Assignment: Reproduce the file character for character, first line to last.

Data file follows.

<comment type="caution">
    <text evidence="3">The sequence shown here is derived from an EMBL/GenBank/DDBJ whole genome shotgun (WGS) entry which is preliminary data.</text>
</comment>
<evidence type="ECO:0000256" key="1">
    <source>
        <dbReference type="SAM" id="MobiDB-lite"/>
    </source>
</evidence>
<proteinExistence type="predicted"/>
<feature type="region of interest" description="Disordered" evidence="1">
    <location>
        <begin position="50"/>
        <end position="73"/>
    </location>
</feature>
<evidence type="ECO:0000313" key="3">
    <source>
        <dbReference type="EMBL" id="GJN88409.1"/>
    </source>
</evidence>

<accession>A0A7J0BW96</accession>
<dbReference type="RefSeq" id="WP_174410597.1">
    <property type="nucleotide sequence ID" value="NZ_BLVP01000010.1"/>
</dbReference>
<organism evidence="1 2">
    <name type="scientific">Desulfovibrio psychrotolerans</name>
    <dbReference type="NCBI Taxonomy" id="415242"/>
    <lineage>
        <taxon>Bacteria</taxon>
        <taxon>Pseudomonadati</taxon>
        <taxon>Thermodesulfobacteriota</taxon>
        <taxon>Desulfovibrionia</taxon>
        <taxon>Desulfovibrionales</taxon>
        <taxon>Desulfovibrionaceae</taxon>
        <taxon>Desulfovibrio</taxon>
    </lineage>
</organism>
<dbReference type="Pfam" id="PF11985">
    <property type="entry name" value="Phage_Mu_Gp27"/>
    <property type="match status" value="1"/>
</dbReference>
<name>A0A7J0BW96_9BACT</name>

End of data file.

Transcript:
<comment type="caution">
    <text evidence="3">The sequence shown here is derived from an EMBL/GenBank/DDBJ whole genome shotgun (WGS) entry which is preliminary data.</text>
</comment>
<evidence type="ECO:0000256" key="1">
    <source>
        <dbReference type="SAM" id="MobiDB-lite"/>
    </source>
</evidence>
<proteinExistence type="predicted"/>
<feature type="region of interest" description="Disordered" evidence="1">
    <location>
        <begin position="50"/>
        <end position="73"/>
    </location>
</feature>
<evidence type="ECO:0000313" key="3">
    <source>
        <dbReference type="EMBL" id="GJN88409.1"/>
    </source>
</evidence>

<accession>A0A7J0BW96</accession>
<dbReference type="RefSeq" id="WP_174410597.1">
    <property type="nucleotide sequence ID" value="NZ_BLVP01000010.1"/>
</dbReference>
<organism evidence="1 2">
    <name type="scientific">Desulfovibrio psychrotolerans</name>
    <dbReference type="NCBI Taxonomy" id="415242"/>
    <lineage>
        <taxon>Bacteria</taxon>
        <taxon>Pseudomonadati</taxon>
        <taxon>Thermodesulfobacteriota</taxon>
        <taxon>Desulfovibrionia</taxon>
        <taxon>Desulfovibrionales</taxon>
        <taxon>Desulfovibrionaceae</taxon>
        <taxon>Desulfovibrio</taxon>
    </lineage>
</organism>
<dbReference type="Pfam" id="PF11985">
    <property type="entry name" value="Phage_Mu_Gp27"/>
    <property type="match status" value="1"/>
</dbReference>
<name>A0A7J0BW96_9BACT</name>